Honor Code has evolved with BYU



    The Honor Code has changed since it was first initiated in 1948 by students in BYU’s chapter of the Blue Key National Honorary Fraternity and the White Key organization.

    It once dealt solely with academic honesty, with provisions made for a committee to deal with violators.

    The Honor Code changed, however, when President Earnest L. Wilkinson’s administration began to play a role in its promotion.

    President Wilkinson noticed how well the students were governing themselves on the issue of academic honesty. Because of the student’s enthusiasm, other issues were added to the Honor Code.

    Revisions began to be made by the Honor Code Committee, and by 1968 it became a list of seven to 15 rules enforced by the administration. This list included requirements to respect national, state and other authorities, register student organizations, and not to use “psychedelic drugs.”

    In 14 years, a list of 12 rules and a dress code were approved by the Board of Trustees. This revised Honor Code was used for almost 20 years with very few changes.

    In the early part of this decade, the Honor Code was revised again to the code that is still in use today. The Honor Code Council was formed in 1991, and the Honor Code Advisory Council, consisting of students, faculty and staff, was formed.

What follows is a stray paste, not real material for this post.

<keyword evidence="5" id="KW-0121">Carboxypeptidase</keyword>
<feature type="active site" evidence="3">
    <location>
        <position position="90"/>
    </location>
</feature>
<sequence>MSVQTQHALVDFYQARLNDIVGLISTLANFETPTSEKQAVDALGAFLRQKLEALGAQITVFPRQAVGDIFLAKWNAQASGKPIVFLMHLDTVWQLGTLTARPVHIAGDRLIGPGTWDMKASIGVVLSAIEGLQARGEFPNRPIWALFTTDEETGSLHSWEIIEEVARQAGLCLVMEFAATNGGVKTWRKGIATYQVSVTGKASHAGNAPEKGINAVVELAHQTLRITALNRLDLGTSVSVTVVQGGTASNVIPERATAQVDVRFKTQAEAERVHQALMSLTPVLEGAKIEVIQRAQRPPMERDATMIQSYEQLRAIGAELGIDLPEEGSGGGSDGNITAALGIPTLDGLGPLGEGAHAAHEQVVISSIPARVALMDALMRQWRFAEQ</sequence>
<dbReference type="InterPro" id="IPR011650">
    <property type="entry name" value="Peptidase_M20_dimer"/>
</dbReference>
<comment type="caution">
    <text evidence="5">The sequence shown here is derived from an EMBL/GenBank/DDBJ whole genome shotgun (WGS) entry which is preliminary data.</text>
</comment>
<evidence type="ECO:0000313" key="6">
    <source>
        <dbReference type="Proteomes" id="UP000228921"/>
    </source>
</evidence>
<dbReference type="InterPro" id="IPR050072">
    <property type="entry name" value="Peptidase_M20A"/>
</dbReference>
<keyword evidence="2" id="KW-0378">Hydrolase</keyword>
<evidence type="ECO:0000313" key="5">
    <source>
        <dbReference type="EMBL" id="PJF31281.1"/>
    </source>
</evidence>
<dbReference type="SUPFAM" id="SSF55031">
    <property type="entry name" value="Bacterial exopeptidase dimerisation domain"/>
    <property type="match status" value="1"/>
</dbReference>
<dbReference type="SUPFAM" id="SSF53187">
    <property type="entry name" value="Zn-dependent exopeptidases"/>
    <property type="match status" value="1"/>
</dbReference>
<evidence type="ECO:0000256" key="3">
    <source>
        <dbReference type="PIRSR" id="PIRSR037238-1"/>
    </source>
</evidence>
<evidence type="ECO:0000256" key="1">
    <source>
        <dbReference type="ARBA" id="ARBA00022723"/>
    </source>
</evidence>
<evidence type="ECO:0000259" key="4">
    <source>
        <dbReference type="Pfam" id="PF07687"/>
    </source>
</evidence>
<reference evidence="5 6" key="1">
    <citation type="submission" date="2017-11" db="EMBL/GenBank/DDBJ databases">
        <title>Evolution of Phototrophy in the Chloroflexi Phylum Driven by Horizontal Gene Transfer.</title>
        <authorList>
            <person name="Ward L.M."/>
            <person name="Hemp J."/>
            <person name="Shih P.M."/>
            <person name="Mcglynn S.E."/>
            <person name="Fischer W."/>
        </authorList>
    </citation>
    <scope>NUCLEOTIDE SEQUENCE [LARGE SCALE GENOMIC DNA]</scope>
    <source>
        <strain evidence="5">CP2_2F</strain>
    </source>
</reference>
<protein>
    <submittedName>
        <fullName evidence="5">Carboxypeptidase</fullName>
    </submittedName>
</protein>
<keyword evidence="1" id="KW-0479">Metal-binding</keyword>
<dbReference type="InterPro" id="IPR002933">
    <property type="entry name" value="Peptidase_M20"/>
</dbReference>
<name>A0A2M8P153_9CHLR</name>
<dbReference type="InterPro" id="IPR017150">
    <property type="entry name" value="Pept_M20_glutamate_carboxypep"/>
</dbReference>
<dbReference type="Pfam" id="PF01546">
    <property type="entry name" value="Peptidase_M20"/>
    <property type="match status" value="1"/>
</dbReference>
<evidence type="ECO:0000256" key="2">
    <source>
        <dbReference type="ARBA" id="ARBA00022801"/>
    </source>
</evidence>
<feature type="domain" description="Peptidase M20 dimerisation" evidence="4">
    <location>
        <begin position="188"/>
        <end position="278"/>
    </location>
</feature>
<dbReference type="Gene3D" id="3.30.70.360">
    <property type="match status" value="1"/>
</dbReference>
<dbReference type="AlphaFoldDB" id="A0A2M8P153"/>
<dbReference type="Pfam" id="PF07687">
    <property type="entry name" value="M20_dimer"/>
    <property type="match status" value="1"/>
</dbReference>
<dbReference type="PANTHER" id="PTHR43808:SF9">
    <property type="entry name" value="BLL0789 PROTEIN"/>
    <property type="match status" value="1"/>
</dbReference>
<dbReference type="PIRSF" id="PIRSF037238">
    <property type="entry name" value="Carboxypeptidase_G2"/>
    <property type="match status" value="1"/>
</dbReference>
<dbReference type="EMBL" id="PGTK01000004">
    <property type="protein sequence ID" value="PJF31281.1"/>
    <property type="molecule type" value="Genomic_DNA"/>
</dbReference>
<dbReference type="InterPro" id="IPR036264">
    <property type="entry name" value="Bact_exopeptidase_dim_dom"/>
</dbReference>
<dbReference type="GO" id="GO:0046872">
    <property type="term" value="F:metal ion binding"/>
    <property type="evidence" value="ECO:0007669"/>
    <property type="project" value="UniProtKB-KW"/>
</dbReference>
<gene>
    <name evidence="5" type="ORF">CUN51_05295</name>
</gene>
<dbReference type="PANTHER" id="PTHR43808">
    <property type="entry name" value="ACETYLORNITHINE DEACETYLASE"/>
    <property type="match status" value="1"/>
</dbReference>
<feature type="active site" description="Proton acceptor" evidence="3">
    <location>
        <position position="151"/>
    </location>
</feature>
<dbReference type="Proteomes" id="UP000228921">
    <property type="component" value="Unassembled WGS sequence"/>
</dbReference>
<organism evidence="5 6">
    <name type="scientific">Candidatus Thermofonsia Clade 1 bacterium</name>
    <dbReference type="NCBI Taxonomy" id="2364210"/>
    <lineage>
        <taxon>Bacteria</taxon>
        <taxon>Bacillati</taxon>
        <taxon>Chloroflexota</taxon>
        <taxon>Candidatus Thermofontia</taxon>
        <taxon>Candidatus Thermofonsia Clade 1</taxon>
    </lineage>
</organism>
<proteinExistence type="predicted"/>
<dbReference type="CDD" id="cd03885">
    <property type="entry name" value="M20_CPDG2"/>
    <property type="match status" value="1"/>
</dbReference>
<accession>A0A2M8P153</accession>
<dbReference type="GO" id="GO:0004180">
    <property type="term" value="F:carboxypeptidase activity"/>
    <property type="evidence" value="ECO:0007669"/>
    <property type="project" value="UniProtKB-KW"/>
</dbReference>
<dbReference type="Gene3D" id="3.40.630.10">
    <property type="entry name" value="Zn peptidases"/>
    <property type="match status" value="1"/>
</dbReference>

The Honor Code Council changed its name last year to the Student Honor Association, as its focus shifted from counseling offenders to promoting honor.

    “Students with the Honor Code Council thought the Honor Code Council would be more effective if they changed the focus from enforcement of the Honor Code to promoting the commitment to honor that the students have made,” said Jeanie Papic, Student Honor Association coordinator.

    So, why has the Honor Code been successful in lasting 50 years?

    “This Honor Code reflects what is in our hearts, and the students here have good hearts,” said Clayton Smiley, a BYU graduate.

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